The following are reflections from LaKisha David, a PhD student in Human Development and Family Studies, on her research project, which was partially funded by an ACES International Graduate Grant: “Northern Ghana Family Reunification Project.” LaKisha's advisor is Dr. Christy Lleras.
"Families that were separated during the Transatlantic Slave Trade are reuniting using commercially available genetic testing that allows consumers to identify relatives within a database. When African Americans test, they are finding that they share a significant amount of DNA with Africans within the database. In June 2018, with the assistance of the ACES International Research Grant, I traveled to Paga, Ghana to conduct a study with members of the Kassena ethnic group to understand what this reunification process means to them. I wanted to understand if they considered African Americans living in the U.S. with whom they shared a significant amount of DNA with as family. I also wanted to understand the meanings and expectations that they associated with family.
Members of the Kassena ethnic group living in the village of Nania within the city of Paga, Ghana were selected because they have a community narrative of raiders breaking into their homes and taking away their ancestors. Within Nania is the former Pikworo Slave Camp, a historical site open to tourists willing to learn about the area’s enslavement history and to tour the grounds where area enslaved people were imprisoned before being sold. Using the ACES International Research Grant, I was able to purchase several DNA testing kits and have them processed to see if African American descendants of the ancestors who were taken could be found within the testing company’s database.
In June 2018, I traveled to Ghana with the HDFS 379/AFRO 398 Ghana Study Abroad professor Christy Lleras and the nine other students in the course. We hosted a community event with food on the grounds of the Pikworo Slave Camp. Although the project idea was developed with community members two years ago, the purpose of community event was to continue to build rapport between myself, the residents of Nania, and the study abroad group. We planned for 100 people to attend. At least 300 people showed up! And there was an impromptu dance competition between the elderly ladies of Nania and the study abroad group! The elderly ladies won, of course.
The next day, we met with the participants of the research project. In June and July 2018, we facilitated five focus group discussions and administered autosomal DNA tests. I also visited with a government representative of Nania (who promised his on-going support of the project) and personnel at the Navrongo Health Research Centre (where the project was approved through an ethics review process). I also had the opportunity to visit with friends in the village and to be generously hosted by Gabriel Kugoriamo’s family. I have a greater appreciation for the work that the women of the village do, and I still feel guilty for how much water I used after seeing them draw water and carry it on their head from a nearby well.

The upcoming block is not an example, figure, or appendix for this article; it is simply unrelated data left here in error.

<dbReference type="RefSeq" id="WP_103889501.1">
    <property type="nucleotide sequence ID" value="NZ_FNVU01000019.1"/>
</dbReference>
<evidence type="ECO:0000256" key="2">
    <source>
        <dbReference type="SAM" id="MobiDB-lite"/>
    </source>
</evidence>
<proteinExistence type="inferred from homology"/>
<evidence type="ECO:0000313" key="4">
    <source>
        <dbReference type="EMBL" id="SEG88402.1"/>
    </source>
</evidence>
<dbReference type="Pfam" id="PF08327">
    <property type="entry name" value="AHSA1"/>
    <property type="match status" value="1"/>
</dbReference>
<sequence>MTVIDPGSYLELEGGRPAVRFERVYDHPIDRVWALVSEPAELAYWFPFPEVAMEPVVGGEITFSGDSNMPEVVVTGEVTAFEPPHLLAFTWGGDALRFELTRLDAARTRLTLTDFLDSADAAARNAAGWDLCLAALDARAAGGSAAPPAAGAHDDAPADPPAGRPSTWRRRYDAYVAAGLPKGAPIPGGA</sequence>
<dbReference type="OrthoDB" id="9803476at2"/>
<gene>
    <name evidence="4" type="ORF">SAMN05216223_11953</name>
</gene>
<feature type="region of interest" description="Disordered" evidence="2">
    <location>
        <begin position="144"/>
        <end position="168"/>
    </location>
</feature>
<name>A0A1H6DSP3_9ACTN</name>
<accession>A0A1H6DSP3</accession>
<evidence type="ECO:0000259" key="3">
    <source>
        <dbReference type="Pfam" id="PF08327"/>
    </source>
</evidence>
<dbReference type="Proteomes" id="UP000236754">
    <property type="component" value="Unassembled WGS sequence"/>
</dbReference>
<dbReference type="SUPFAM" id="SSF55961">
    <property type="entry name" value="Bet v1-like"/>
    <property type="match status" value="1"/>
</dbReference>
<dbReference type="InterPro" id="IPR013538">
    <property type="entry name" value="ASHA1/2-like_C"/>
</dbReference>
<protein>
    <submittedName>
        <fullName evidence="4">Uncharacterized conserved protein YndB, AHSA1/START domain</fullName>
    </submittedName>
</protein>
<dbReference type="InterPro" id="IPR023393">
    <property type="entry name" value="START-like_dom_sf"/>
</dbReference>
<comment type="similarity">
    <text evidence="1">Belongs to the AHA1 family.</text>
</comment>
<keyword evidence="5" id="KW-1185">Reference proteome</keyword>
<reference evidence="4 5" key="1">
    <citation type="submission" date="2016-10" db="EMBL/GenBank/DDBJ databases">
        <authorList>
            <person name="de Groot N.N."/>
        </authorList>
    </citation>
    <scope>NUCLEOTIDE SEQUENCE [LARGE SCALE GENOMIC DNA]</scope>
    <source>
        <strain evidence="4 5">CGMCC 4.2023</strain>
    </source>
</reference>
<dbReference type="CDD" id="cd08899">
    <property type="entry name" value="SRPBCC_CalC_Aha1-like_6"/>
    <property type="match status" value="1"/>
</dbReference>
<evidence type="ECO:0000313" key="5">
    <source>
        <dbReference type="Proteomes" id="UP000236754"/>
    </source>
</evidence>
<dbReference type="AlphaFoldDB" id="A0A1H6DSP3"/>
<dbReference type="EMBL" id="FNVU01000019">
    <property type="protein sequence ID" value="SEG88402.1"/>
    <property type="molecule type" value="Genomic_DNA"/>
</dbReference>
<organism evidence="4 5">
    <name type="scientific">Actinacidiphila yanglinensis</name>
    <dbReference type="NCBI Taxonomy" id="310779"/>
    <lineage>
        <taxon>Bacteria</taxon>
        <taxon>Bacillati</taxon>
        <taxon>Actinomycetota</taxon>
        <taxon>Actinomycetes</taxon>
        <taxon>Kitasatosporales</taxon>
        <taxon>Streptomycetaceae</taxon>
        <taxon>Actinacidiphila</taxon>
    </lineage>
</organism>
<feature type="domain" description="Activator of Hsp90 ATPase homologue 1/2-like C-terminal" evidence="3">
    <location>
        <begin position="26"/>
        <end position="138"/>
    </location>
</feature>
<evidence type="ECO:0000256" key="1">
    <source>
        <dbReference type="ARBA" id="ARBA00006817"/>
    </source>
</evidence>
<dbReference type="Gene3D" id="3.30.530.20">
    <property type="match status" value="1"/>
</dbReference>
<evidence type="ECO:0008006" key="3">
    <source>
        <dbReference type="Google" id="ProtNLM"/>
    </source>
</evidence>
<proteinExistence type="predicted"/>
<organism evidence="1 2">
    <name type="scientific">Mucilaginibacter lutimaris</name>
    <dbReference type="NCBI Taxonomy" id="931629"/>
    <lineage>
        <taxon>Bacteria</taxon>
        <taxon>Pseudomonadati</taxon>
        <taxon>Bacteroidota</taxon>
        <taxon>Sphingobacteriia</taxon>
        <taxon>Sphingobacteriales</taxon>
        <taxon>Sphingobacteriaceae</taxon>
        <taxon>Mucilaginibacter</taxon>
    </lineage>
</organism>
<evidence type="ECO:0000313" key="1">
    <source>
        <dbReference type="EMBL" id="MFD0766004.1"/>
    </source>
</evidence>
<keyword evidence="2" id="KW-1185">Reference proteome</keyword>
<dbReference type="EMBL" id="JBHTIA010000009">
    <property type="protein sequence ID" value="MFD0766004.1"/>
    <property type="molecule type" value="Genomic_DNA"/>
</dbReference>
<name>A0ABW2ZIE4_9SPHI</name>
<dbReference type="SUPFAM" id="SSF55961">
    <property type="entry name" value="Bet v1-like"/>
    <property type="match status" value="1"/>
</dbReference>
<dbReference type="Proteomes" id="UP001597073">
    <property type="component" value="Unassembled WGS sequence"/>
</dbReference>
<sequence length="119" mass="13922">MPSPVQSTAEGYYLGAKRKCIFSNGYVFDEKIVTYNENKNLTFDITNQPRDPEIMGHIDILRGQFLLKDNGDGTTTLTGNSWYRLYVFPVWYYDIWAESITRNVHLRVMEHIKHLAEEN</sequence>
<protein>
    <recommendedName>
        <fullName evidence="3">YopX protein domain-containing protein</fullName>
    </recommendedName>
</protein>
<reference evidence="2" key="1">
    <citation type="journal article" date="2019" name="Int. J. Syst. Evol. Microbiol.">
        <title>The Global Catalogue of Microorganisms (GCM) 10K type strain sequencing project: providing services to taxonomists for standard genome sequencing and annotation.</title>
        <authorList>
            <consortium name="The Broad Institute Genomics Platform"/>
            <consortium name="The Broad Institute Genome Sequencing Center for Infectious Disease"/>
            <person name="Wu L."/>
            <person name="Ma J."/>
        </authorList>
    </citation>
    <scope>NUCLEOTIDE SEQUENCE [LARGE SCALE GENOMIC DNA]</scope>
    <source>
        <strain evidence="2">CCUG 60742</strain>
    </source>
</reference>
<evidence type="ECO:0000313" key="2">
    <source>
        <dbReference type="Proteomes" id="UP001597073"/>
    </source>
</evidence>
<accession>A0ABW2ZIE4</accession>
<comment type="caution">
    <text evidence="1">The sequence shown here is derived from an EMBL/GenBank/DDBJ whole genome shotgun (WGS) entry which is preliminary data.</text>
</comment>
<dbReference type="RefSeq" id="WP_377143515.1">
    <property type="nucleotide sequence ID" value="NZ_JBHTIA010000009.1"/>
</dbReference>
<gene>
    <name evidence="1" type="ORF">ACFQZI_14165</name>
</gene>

After returning to the U.S. and the receiving the DNA results, we found enough shared DNA between residents of Nania and African Americans within the database to continue the study. Between sharing a significant amount of DNA to indicate that it was inherited from the same pair of ancestors and matching multiple people within a family, we believe that the African Americans identified within the database were indeed descendants of those who were taken away from the same family in Africa of some of the Nania residents. By inference, families that were separated during the Transatlantic Slave Trade are reuniting.
While people in the database were contacting me asking about the new exciting genetic match with an African person that showed up in their results, I began leading a team of 5 undergraduates in analyzing the focus group data with the guidance of professors Christy Lleras and Shardé Smith. The research team members were also part of the community event in Ghana, so they had a particular insight into the analysis. One undergraduate also found a way to focus on one set of interview questions and data to produce another related study. We plan to submit our findings to the National Council on Family Relations (NCFR) annual conference in Fort Worth, TX, U.S. and the 2019 Ghana Year of Return conference in Accra, Ghana.
The ACES International Research Grant enabled me to not only be present to study the change or maintenance of family meanings for the Kassena people but to also facilitate monumental reunions of members of an ancestral family that was separated during the Transatlantic Slave Trade. For those that maintain those transnational relationships, it is a change that will last a lifetime with ripple effects in the generations to come. As a researcher striving to maintain my connection with the participants of this study and the Nania community in general, I am positioned to witness, study, and help manage this reunification and transnational family formation over time. I am grateful to the donors, reviewers, and decision makers that contributed to the funding of this work."